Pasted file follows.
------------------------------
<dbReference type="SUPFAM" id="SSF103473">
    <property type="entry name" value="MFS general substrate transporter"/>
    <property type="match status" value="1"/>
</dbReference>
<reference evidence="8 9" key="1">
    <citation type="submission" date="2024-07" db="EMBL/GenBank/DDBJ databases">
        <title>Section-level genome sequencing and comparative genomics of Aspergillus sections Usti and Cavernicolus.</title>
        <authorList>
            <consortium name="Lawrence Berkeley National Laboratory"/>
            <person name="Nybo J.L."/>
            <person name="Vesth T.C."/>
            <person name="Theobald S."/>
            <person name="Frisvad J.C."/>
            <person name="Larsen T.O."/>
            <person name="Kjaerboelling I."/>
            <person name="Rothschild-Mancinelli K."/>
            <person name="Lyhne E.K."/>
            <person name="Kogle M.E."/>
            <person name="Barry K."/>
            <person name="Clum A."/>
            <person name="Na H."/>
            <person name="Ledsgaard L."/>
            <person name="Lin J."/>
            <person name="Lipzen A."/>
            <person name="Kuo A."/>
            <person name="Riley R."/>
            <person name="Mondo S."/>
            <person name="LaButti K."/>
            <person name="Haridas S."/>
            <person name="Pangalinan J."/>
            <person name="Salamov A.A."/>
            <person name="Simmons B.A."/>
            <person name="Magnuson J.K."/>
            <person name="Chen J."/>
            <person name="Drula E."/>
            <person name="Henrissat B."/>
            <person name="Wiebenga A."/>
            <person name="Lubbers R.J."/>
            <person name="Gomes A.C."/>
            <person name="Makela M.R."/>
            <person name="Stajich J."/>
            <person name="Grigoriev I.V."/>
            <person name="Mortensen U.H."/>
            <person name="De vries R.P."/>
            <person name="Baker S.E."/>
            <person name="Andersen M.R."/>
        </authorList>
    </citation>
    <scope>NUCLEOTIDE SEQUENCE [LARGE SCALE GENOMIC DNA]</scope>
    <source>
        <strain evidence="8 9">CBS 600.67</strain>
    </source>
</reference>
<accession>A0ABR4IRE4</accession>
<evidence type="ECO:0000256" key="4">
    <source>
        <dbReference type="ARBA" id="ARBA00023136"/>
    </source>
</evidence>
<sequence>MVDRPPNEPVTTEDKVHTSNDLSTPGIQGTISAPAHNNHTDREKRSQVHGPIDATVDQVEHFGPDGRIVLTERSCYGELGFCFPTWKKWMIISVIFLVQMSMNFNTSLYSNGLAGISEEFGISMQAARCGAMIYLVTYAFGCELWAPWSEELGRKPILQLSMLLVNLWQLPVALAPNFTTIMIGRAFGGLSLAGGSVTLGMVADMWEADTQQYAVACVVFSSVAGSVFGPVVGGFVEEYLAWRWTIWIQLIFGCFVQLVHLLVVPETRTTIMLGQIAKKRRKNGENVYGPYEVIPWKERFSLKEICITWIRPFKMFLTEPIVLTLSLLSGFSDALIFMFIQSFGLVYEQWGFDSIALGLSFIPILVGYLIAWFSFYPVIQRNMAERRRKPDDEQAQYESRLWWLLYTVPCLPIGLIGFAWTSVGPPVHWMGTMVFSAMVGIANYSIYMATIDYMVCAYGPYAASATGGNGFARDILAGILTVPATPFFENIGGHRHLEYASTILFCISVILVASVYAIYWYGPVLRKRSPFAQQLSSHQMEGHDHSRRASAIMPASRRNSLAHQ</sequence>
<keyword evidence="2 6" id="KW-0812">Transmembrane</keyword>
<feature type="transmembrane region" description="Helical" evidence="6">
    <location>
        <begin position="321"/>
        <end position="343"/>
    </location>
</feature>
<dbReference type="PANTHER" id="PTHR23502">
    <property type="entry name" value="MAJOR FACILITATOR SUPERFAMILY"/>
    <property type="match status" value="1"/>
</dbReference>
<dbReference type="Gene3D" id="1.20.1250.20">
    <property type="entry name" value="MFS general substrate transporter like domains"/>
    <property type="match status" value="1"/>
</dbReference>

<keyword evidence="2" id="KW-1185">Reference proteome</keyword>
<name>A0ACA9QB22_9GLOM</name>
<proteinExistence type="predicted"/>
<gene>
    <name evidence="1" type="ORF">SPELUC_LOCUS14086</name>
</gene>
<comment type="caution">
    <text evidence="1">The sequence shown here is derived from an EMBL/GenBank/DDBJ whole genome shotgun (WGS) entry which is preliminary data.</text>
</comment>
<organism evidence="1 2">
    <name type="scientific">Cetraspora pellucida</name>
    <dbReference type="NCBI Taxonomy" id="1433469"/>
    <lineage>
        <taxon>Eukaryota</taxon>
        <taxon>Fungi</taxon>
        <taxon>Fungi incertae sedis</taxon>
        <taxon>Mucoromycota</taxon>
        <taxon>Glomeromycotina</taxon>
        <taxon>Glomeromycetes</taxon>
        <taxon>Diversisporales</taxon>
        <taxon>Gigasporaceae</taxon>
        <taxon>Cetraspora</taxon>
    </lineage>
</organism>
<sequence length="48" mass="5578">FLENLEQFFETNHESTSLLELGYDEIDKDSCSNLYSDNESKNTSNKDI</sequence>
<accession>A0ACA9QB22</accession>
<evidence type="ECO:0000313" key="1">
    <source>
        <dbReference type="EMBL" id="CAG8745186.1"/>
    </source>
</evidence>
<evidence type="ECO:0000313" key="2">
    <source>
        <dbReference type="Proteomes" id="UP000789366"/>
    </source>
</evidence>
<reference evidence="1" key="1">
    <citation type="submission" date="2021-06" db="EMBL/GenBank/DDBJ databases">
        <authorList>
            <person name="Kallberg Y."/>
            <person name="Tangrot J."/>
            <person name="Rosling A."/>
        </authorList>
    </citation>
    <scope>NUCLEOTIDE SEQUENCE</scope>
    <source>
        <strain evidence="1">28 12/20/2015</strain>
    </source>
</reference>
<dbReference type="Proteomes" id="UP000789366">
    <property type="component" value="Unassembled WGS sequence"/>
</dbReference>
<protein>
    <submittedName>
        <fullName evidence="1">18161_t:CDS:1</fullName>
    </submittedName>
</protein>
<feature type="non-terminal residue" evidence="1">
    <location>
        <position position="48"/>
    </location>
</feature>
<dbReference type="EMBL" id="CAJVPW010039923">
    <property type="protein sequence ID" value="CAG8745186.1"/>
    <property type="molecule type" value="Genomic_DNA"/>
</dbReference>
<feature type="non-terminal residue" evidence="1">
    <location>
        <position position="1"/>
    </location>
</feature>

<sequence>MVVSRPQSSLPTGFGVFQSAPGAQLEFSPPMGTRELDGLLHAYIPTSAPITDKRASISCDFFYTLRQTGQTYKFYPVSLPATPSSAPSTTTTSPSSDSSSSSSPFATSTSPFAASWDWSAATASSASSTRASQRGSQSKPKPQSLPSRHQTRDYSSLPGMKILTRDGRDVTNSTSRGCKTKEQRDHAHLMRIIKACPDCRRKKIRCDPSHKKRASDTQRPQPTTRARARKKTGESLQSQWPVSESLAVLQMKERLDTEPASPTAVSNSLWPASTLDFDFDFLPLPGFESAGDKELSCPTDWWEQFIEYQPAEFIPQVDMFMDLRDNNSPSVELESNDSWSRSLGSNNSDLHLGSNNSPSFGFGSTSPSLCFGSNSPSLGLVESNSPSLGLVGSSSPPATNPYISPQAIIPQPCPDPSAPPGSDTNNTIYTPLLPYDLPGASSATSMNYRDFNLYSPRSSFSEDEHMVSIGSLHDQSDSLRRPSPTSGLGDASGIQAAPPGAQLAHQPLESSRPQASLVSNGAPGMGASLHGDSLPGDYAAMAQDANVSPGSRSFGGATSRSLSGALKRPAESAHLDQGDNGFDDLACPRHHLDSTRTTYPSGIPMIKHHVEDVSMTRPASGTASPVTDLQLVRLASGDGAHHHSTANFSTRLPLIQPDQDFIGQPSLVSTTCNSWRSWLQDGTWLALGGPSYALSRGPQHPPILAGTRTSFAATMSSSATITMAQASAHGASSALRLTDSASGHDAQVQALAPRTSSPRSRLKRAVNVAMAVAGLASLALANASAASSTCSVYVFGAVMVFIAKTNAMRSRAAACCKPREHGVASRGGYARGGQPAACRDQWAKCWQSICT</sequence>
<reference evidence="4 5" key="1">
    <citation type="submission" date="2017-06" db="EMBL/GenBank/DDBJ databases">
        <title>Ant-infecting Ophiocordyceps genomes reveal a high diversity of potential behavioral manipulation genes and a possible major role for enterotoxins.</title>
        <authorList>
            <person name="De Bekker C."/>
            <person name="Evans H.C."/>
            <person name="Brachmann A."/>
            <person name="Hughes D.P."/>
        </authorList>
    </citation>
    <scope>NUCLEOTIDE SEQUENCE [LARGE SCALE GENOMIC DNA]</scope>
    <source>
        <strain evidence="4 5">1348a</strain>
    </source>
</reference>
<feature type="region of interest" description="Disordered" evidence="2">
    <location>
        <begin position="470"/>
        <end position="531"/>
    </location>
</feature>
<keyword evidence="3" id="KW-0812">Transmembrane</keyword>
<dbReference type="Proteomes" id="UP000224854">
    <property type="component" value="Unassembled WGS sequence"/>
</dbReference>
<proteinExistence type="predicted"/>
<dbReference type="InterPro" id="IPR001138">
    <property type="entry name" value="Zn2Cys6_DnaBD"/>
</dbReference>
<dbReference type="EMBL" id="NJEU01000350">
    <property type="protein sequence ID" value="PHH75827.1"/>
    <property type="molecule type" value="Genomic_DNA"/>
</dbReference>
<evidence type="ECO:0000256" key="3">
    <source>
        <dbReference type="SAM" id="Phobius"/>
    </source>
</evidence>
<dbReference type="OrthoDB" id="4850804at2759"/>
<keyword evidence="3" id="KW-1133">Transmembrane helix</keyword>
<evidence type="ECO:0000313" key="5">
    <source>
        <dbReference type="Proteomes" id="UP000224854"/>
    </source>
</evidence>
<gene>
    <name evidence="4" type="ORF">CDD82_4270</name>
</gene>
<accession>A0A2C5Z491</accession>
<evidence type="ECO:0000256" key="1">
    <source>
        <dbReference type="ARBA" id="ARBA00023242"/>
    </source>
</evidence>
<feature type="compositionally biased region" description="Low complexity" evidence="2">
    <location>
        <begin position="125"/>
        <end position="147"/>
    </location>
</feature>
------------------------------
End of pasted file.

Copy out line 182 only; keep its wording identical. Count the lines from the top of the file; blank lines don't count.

    <source>